The President’s declaration of the End of Fun did not inspire mass protest or violent demonstration, even from the most extreme of fringe elements. This was contrary to the President’s assumption, shared by his advisors and most law-enforcement and intelligence arms, that such a statement would inspire a long-running internal conflict. The air was ripe with discontent, certainly, but no more than usual.
The nation, having suffered the burden of chaos in the wake of the Spill—a time of great change and cultural upheaval—seemed to settle: calm and unprovoked. There began a period of quiet contemplation. High-ranking thinkers attempted to formulate theories to explain the quiet, but their efforts were abandoned: even they possessed little desire for an answer. Meanwhile, the culture, including the Literary Scene, was silent. Poets and Fictionists, once swollen with Post-Spill Inspiration, appeared starved and weary with Post-Fun Malaise; their work addressed irrelevant subjects and lacked cohesion; they were boring like old things are boring when old things are boring. Those Poets and Fictionists who in their heyday had been hailed as wunderkind gatekeepers of something once so rich and so new seemed ready to return to a time more simple: each infrequent attempt at new-fangled innovation of form or content failed, and was uninteresting in its failure. The television news industry stopped giving up-to-date accounts of events and instead filled airtime with re-runs of “breaking news” stories—an anthology of “thrilling” and “you gotta see this” reports representing “all the best news”—but even they were ignored, eventually. Motion pictures of a certain kind were abandoned without lament or fanfare, replaced by reels of bright colors and loud sounds played in continuous, repeating loops and endured for no better reason than momentary distraction; but they, too, were only temporarily consumed.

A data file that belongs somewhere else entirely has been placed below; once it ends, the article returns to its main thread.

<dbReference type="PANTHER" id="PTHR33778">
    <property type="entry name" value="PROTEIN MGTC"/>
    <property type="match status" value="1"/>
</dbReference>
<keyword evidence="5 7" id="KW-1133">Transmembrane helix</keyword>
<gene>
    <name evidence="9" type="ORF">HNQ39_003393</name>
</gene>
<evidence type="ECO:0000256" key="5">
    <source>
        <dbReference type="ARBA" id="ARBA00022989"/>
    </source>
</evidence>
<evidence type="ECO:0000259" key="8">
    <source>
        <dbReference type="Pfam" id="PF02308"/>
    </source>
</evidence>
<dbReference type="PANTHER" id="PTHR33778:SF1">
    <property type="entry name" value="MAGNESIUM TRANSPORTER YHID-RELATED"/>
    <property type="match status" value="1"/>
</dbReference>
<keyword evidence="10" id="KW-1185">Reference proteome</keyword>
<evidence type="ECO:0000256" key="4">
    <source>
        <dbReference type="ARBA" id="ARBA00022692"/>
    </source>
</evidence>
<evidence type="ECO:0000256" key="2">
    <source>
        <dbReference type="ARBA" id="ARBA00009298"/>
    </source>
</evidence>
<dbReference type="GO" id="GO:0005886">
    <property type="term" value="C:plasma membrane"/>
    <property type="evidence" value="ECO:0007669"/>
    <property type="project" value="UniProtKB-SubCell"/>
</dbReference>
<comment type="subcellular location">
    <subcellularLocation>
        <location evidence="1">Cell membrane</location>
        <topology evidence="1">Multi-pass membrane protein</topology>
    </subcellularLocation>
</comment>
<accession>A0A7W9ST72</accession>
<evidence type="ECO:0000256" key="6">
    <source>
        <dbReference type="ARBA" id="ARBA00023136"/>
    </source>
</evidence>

Geopolitically the world was of a demure countenance; international legislative bodies ceased to convene; diplomacy was without cause; agreements waxed and waned absent of purpose. Economies grew passive and sluggish. Science preoccupied itself with itself. Education was either abandoned or embraced the way an obsolescent farmer overworks or burns his fallow fields. Holidays became redundant. Most professionals sought their way out. Rather than risking the possibility of abject wordlessness, many Fictionists and Poets put down their pens in favor of a pre-emptive and self-imposed silence: a refusal.
For a short period of long years, there was little to discuss. There was no dominant feeling. The End of Fun meant the inability to see beyond tragedy: an acute paralysis of the once-prevalent inclination to cross the river. It was a dark time, as time must always be for the blind.
At an early-morning hour, or at least much earlier than they had grown accustomed to rising, former television news anchors were rustled from their beds by telephone calls from producers with whom they hadn’t spoken for months (live anchors having been done away with), and with still-sleepy ears pressed to plastic receivers the oh-so-tired news anchors who’d had so little to do but hold tight to the ground heard their producer friends say there was an emergency and the old crew was assembling at the old office and driving non-stop to a rural town somewhere in the middle of the country. When the anchors asked why, they were told it didn’t matter and that it didn’t make any difference because it was a real story, after all—but since you asked someone important stopped existing, and there wasn’t any time to waste.